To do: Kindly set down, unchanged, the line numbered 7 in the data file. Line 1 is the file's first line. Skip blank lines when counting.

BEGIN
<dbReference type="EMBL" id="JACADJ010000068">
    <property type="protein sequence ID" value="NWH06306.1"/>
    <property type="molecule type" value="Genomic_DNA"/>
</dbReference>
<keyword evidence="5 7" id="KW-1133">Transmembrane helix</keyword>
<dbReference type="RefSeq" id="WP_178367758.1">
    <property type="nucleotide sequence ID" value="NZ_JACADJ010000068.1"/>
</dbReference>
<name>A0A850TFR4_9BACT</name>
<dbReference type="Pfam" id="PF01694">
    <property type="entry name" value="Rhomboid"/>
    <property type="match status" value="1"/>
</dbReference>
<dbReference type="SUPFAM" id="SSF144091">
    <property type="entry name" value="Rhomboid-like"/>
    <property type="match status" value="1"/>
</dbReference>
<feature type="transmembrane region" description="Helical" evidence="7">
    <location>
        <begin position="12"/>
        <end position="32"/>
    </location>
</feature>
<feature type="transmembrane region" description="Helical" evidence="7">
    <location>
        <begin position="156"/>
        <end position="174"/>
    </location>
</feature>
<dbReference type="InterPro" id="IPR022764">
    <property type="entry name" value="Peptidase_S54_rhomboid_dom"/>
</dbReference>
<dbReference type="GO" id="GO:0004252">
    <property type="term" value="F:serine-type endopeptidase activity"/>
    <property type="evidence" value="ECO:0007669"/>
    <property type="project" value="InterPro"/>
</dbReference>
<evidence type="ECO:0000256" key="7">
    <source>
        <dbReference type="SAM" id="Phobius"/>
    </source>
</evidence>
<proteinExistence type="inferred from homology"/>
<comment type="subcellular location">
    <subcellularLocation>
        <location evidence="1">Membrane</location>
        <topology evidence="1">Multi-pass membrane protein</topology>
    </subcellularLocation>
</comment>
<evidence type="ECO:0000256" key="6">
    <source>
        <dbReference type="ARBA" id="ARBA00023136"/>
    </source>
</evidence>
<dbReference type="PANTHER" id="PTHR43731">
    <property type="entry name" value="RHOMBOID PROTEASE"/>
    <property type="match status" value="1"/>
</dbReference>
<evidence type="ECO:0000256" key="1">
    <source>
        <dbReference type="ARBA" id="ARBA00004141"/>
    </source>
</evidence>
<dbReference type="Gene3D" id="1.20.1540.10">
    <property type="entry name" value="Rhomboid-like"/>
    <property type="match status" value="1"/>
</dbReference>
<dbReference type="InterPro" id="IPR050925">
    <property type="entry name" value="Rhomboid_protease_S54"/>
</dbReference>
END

    <property type="nucleotide sequence ID" value="NZ_JACADJ010000068.1"/>